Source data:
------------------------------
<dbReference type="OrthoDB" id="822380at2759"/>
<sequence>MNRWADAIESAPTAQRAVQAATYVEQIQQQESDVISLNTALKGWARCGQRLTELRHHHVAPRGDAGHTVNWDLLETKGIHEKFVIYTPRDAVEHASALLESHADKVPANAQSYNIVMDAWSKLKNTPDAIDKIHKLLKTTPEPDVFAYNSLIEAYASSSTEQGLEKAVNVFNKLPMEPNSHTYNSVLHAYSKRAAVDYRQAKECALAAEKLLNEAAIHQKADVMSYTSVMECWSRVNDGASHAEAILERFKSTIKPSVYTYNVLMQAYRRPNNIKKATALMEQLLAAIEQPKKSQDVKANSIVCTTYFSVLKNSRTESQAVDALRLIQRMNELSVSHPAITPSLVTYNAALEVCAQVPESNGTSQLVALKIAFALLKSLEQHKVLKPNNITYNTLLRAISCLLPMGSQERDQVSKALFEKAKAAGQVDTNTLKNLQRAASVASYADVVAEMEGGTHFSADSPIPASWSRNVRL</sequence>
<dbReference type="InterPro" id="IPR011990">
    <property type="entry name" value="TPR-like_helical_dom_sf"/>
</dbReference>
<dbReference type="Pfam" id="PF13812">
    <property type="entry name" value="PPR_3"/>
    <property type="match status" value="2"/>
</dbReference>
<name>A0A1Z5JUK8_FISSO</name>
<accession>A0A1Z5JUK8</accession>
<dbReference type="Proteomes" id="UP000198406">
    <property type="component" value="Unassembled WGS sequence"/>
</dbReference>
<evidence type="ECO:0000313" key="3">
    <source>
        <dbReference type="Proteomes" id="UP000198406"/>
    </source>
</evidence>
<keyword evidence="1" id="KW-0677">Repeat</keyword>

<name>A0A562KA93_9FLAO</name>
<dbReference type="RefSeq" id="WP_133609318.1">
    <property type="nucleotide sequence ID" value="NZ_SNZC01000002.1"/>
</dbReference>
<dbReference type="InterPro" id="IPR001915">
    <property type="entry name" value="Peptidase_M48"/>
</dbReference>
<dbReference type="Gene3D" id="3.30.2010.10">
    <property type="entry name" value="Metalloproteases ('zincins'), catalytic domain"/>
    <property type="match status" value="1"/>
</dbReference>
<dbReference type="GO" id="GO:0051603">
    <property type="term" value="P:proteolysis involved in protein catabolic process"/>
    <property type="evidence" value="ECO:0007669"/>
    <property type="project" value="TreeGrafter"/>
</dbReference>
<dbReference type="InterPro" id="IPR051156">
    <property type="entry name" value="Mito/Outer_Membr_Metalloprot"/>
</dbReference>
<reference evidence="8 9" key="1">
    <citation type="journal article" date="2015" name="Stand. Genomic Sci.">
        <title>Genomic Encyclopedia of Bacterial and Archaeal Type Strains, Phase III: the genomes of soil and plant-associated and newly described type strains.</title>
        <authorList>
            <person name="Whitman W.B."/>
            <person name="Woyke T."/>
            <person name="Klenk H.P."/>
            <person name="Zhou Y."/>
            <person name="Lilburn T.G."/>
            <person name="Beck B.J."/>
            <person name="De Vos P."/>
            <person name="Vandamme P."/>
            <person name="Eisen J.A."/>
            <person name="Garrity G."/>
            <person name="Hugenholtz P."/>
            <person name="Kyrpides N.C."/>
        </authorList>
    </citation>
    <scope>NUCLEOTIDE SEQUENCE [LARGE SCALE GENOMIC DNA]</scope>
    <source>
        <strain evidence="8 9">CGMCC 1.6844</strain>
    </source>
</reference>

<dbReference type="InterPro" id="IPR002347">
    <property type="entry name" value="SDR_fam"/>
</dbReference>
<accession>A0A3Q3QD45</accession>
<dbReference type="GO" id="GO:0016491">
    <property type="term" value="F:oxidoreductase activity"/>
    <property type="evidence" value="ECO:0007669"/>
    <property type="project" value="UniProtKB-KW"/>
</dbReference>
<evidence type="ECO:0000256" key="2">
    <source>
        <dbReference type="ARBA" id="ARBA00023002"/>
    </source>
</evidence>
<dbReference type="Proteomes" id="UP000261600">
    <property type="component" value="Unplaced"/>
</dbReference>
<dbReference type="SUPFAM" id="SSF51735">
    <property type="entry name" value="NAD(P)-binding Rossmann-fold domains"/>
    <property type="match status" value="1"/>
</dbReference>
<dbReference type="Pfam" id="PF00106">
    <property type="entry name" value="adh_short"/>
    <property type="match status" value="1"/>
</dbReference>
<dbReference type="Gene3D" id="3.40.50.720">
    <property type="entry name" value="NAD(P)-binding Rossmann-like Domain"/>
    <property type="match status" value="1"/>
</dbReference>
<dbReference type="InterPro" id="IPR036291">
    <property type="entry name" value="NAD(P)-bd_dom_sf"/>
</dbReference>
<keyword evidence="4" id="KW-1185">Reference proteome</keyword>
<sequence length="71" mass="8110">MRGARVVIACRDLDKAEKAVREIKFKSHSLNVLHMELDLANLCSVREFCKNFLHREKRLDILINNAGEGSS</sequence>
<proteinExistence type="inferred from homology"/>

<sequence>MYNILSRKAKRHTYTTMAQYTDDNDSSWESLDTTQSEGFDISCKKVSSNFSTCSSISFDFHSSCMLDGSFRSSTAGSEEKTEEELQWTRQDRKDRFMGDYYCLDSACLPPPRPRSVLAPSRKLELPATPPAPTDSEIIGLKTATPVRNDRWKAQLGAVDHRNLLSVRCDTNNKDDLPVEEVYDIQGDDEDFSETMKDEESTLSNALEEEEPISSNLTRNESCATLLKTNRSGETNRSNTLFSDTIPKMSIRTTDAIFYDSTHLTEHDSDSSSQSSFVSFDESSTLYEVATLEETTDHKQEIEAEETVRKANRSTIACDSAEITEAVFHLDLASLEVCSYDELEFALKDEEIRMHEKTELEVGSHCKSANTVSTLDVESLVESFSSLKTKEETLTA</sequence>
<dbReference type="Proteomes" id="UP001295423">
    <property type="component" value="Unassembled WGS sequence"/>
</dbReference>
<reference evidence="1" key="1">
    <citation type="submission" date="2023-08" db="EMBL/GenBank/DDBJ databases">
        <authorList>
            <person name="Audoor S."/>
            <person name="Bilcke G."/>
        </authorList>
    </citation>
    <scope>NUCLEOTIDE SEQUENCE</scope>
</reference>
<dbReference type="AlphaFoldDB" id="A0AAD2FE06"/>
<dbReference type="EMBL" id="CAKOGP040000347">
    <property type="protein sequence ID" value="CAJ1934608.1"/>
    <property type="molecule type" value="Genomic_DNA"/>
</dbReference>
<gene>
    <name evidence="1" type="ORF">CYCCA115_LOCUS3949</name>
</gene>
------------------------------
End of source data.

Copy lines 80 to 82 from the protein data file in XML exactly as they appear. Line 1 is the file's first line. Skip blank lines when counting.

<dbReference type="SUPFAM" id="SSF51735">
    <property type="entry name" value="NAD(P)-binding Rossmann-fold domains"/>
    <property type="match status" value="1"/>